AF: How much do you think that you bought lessons from South Baltimore here, as far as neighborhood and community?
CH: Yeah. For myself, not very much, really. Because I moved to Baltimore from Annapolis. So I was very involved in the Annapolis community and politics and activism. I was part of a tenants’ rights group in Annapolis. But when I moved to Baltimore, to move in with Dennis, I probably was only in that rowhouse in South Baltimore for just a couple of years before we moved here.
But for Dennis, he bought a lot of what he learned. And in fact, when we moved in this neighborhood, Dale Hargrave, who I said, is the current president of New Greenmount West [Community Association], was already living here. And Dennis knew Dale, because Dale did recycling in South Baltimore and was part of the Recycling Coalition that Dennis and others were part of. So he had contacts everywhere. And he brought in our experience—which was his experience, much more than mine—of watching something that was vibrant and mixed and a wonderful soup of people become bland and vanilla. And healthy, I guess, but just… I don’t know.
Life left the streets for us. That’s how he saw it. I’m sure that people living there now don’t feel that way. It’s not to disparage them. But there was something that was there that he truly loved that left. And so he found it here. And he didn’t want to see it leave again. So he tried to figure out what happened in South Baltimore.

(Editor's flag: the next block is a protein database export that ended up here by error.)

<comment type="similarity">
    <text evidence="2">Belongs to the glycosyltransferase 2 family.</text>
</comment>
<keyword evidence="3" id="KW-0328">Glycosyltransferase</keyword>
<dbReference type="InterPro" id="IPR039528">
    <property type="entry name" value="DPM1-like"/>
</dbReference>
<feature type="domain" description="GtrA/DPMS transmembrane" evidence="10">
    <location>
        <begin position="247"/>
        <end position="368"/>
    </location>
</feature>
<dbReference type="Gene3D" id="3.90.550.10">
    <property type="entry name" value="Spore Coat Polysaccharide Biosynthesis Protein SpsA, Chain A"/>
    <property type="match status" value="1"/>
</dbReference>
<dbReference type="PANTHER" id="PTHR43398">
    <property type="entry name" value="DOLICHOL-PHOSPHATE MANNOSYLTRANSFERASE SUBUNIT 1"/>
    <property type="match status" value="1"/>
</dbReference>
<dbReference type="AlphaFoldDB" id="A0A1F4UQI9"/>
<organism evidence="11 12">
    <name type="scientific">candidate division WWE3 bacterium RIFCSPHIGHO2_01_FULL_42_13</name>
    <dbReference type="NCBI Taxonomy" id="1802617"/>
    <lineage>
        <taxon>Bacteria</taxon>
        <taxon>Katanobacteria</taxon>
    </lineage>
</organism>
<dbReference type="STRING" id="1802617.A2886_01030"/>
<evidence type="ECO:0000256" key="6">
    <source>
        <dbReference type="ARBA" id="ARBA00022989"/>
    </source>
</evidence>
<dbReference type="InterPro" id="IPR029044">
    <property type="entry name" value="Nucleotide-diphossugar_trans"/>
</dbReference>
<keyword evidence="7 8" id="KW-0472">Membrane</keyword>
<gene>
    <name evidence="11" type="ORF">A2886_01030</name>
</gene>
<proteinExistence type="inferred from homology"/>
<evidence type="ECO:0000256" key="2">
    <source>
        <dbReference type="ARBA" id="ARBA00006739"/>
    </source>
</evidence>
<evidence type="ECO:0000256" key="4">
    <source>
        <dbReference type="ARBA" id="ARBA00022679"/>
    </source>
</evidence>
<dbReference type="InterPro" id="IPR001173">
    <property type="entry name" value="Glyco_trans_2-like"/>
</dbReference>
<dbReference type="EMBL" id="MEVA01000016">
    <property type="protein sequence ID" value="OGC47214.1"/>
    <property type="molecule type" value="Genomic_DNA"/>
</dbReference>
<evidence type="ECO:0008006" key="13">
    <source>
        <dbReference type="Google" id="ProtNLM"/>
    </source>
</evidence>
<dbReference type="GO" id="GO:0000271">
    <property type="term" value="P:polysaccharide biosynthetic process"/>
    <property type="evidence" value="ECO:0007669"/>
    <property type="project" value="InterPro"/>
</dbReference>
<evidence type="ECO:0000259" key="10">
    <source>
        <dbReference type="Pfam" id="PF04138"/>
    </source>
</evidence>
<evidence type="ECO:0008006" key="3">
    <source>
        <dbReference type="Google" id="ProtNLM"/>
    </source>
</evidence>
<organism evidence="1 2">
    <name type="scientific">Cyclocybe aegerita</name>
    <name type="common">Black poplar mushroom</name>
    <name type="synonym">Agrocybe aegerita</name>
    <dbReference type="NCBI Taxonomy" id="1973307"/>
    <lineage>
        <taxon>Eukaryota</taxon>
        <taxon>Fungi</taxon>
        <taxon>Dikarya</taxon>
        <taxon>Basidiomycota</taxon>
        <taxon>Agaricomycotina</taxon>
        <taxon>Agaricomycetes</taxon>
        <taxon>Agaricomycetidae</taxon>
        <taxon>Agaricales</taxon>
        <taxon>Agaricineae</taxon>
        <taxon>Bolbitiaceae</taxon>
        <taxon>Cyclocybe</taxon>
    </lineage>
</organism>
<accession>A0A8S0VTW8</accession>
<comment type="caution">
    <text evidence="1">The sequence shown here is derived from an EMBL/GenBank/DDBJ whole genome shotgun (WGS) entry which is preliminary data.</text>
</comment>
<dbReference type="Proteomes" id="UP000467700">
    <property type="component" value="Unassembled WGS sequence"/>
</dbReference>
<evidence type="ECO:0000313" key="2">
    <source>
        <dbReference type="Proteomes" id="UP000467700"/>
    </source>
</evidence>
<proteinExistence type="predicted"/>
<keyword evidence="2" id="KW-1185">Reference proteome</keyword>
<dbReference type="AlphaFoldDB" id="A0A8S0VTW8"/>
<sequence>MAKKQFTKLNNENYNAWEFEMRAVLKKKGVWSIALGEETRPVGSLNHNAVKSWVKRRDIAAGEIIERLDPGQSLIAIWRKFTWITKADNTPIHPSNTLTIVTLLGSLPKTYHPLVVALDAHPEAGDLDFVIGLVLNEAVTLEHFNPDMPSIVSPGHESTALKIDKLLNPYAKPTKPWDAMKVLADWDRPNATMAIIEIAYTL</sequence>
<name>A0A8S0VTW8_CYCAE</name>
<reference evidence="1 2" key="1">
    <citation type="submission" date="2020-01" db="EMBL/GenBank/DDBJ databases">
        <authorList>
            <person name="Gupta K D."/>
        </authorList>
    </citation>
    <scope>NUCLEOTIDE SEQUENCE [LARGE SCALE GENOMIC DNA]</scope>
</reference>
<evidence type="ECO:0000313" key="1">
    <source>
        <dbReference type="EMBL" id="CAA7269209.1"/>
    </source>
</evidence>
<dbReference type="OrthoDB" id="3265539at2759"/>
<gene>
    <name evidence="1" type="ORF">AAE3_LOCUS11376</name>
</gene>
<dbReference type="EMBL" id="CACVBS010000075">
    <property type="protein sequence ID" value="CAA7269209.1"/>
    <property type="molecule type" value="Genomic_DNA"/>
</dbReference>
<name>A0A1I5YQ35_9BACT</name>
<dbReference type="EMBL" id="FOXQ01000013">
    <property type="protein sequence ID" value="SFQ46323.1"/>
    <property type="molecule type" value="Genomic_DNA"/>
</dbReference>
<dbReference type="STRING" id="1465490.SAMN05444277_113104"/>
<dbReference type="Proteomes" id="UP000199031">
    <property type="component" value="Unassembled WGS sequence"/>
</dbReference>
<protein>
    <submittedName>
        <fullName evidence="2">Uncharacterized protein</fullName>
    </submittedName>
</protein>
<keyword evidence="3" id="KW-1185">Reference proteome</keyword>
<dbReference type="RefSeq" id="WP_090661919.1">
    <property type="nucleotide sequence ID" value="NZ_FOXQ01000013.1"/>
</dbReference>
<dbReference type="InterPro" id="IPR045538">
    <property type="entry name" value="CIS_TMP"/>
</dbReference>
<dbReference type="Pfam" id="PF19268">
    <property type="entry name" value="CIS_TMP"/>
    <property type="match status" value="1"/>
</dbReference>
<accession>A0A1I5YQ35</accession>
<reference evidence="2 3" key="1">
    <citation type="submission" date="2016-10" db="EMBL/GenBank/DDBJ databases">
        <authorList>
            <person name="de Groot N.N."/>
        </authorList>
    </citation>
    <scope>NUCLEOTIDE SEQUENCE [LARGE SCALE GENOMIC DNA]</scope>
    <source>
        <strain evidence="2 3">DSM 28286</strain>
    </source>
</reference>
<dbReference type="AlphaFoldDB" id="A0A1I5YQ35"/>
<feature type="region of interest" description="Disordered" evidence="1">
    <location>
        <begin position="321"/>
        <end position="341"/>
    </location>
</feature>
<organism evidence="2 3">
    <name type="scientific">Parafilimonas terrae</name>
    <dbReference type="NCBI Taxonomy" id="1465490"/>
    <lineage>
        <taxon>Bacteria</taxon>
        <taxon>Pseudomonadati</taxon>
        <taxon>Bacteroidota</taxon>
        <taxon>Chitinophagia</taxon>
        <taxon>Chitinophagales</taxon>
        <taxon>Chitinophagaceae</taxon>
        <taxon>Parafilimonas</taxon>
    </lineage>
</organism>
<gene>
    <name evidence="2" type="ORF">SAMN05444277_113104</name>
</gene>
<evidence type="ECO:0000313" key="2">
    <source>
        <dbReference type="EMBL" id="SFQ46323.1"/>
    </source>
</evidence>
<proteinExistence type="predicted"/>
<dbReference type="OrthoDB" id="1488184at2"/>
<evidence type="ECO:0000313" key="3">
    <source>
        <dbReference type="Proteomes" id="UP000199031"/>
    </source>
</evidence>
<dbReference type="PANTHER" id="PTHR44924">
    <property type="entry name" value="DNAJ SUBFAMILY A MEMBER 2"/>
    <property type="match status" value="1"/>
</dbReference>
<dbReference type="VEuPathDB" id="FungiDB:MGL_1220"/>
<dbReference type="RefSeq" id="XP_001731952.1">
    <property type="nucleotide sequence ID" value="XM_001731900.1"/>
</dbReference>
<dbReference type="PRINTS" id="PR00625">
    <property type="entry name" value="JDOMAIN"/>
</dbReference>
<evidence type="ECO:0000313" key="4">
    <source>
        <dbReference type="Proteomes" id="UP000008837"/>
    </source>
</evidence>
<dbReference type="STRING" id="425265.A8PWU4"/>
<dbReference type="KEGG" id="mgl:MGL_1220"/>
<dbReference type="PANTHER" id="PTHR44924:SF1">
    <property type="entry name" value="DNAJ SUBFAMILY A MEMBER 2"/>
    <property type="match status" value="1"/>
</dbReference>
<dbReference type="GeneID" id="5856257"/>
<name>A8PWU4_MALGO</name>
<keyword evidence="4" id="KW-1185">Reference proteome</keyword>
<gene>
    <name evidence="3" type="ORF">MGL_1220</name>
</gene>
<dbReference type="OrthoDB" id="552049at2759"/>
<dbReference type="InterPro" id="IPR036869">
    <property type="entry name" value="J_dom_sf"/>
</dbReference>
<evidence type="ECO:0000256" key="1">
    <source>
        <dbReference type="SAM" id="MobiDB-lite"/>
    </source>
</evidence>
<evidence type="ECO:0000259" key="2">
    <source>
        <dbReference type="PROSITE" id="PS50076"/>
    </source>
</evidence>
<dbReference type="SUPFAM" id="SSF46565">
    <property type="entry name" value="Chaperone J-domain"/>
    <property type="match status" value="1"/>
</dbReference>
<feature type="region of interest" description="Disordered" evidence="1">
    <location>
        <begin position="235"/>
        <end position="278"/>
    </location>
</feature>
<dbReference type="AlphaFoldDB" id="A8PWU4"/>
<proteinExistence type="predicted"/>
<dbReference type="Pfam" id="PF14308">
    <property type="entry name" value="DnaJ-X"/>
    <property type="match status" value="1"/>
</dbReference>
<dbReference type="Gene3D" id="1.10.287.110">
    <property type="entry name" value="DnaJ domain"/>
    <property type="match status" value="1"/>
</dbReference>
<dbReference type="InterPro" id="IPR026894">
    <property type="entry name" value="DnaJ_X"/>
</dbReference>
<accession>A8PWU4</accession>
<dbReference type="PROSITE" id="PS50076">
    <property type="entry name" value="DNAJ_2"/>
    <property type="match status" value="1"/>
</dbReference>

Part of it was that a bunch of developers came in and bought up houses. And the community association, I guess, was not prepared for this somehow. So he wanted this community association to be prepared. “Hey, this is going to take off. This is going to take off. Developers are going to show up here.” And they are! He was absolutely right. They’re going to show up here, and we need make sure that they come to the community association. That we know what’s going on in our neighborhood. We had lots of abandon houses here that the City owned. We didn’t want the City just taking them all and selling them to whoever. You know? We wanted to know who they are going to. What are their plans?
So Dennis took that from his experience from COPO [Coalition of Peninsula Organizations]—You know, the coalitions that he had there around community organizations. He was involved with… I can’t remember. Oh, what was it? There was an African American neighborhood that was slated…
AF: Oh. Sharp-Leadenhall.
CH: Sharp-Leadenhall. Dennis was vice president of COPO and therefore was very involved with Sharp-Leadenhall and making sure that community remained. Because developers were breathing down their necks trying to get that community. And this was affordable public housing. And they just wanted the land, you know? They were seeing dollar [signs].
And that community won. But they were really organized. And had this woman named Mildred Moon, I believe her name was, who was just an amazing organizer. She was great. And then she had all this other help from other—you know, COPO was a coalition of community organizations—so she had help from other organizations, but she was leading it, and she knew just what do.
So he bought a lot, I think, to this neighborhood. I think that the thing that we both bought is social activism, being able to look around and feel like we want to be a part of our community and we want to find out what the community feels it’s lacking and what it might want, and see if we can figure out a way to leverage.